Tomorrow we see Derevo, whose 2004 performance we considered to be just about perfect. I wrote about it here. Have scheduled no other shows to see afterwards, time to drink it in and write about them again. These people are incredible art-aliens, and we would give a great deal to bring them home to Virginia to perform. Someday.
On a windy day, a lull in the breeze makes me stare at the curving, draped branches of a tall tree, all leaves motionless for a moment, cupping the still air around its trunk like a hoop.
Later…walk home through windy night in this northern clime, where scarf and jacket are at home in August too. There was that moon again, oversized and brilliant, gliding along behind old buildings or sailing unfettered through the sky over the Meadows. When she was rising at 11pm, there were still vestiges of the sunset in the western sky.
Pondering the unlikelihood of anyone reading any of this, but who cares? Since I would keep a travel journal regardless, and it’s a new sensation to call out into the wild ether-darkness, like throwing coins down a well. See? Procrastinating again.
To see what it is I’m actually working on while over here, you can check out the following link, which will take you to the Edinburgh Fringe 2006 topic on the Ballet-Dance.com Forum. Many of my Fringe reviews will be posted there first (along with lots of others!), and will then be collected into the monthly online magazine in September at www.ballet-dance.com.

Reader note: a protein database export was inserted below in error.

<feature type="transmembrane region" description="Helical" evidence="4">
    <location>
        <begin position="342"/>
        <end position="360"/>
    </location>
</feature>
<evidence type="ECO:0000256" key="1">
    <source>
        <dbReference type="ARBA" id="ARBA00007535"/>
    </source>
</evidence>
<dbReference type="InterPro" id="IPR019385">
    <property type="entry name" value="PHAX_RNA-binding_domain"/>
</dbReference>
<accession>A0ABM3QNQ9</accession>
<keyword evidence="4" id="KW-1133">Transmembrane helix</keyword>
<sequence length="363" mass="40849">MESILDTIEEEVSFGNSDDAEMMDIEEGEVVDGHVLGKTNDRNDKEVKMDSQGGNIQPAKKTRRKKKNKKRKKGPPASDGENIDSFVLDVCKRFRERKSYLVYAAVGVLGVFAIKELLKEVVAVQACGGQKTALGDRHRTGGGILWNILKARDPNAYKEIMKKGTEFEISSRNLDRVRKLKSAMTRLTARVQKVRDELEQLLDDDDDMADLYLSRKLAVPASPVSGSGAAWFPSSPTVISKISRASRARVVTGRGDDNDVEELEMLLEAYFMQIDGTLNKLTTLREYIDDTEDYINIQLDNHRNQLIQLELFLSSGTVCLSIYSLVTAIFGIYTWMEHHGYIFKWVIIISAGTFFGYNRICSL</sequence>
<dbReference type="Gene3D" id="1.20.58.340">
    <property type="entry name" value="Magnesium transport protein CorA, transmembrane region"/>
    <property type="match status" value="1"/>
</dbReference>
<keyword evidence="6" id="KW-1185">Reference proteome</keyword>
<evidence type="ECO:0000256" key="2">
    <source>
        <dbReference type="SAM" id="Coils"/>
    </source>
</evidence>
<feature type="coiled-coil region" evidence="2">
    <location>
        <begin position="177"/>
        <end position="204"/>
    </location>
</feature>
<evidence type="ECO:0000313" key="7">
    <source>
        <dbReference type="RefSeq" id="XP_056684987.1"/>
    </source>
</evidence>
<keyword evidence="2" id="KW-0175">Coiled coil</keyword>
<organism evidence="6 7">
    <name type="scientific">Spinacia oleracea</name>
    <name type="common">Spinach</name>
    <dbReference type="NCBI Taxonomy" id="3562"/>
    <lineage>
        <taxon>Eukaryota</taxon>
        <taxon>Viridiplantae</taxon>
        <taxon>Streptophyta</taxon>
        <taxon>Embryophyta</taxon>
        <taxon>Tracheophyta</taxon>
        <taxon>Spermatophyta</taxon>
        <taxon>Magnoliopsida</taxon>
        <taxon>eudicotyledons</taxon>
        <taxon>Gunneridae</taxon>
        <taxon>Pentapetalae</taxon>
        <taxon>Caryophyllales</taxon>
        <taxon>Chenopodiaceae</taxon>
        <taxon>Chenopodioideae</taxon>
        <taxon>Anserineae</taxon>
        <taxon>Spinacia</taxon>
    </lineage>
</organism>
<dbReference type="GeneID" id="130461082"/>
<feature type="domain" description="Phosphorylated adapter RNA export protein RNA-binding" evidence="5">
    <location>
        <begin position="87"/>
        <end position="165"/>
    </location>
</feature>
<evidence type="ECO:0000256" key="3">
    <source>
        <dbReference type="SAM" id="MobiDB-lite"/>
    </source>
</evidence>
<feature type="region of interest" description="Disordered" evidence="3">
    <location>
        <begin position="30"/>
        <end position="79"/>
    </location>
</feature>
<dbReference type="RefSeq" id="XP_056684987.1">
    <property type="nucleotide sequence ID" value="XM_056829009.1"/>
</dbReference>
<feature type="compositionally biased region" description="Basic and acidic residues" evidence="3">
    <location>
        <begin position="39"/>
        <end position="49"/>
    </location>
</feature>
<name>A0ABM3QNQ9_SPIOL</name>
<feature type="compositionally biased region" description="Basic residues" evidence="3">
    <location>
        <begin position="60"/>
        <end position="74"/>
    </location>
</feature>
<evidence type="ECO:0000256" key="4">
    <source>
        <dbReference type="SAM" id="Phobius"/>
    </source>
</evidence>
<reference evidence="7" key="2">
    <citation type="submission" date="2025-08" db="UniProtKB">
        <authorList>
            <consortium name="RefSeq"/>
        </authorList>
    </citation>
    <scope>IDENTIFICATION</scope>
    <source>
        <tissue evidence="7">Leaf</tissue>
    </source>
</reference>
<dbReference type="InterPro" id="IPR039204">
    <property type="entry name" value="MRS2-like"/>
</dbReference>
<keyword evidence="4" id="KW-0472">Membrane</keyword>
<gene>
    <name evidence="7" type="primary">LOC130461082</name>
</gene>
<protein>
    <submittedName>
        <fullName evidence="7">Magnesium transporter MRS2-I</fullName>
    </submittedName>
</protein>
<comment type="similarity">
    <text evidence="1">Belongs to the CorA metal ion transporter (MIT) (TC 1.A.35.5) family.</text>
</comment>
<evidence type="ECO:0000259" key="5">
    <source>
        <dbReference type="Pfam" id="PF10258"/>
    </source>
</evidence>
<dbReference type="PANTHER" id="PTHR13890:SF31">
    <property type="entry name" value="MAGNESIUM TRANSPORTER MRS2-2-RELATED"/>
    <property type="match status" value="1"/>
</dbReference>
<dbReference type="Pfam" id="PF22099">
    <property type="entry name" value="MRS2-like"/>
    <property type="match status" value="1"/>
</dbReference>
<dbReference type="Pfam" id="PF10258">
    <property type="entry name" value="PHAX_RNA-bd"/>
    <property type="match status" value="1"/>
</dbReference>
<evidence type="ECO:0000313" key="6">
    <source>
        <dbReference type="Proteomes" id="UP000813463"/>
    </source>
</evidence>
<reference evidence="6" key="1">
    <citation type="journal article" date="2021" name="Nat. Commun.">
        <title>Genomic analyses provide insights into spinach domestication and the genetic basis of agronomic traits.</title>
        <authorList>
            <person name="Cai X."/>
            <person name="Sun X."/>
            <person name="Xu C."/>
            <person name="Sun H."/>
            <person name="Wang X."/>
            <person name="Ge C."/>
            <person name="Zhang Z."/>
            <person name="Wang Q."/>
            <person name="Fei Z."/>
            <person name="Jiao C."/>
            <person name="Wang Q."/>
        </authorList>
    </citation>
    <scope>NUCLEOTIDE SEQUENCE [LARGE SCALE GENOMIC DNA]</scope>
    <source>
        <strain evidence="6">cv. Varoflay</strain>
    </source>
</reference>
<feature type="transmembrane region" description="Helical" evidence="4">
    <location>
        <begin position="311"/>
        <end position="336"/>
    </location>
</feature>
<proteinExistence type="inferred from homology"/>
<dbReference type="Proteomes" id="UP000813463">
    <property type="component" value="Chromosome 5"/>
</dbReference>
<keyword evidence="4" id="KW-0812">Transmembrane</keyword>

A review of the Russian dance theatre company Derevo, plus an article on the dance/physical theatre genre, should come out in Dance Magazine sometime this fall, either in print or online.
Not much more need be said when you pass someone in a pink gorilla suit on the street and don’t bat an eye. Then there was the white lady, lovely statue bending down stiff, but graceful, to an enraptured little girl whose parents, though, were in a bit of a hurry.
I sit in my window and work, popping out a couple of times a day to a show or a meal, like a cuckoo clock marking the time. Staying focused in the midst of such chaos, so many things to see, is an excellent exercise which I accomplish with mixed success. This evening, a ballet class, dinner, a performance of Knots (the blurb says, “exposing the fine line between love and madness” –should be alarming), and then home for more writing.
After four years visiting Edinburgh, I broke down and bought a little tartan skirt-kilt today, oh dear. What’s next, knee socks and a bagpipe??
Snatches of singing from the woman in the window across the way, and I see she has donned elbow-length gloves and a feathered hat. Maybe I should just follow along to see where she goes…
Later in the evening: nothing like taking long strides home across this city through chill air, under a giant moon. Oh that moon she is sometimes too much for me…too much and just right, casting a web of light across the old old countryside beyond the city, stone and lichen and rushing wind.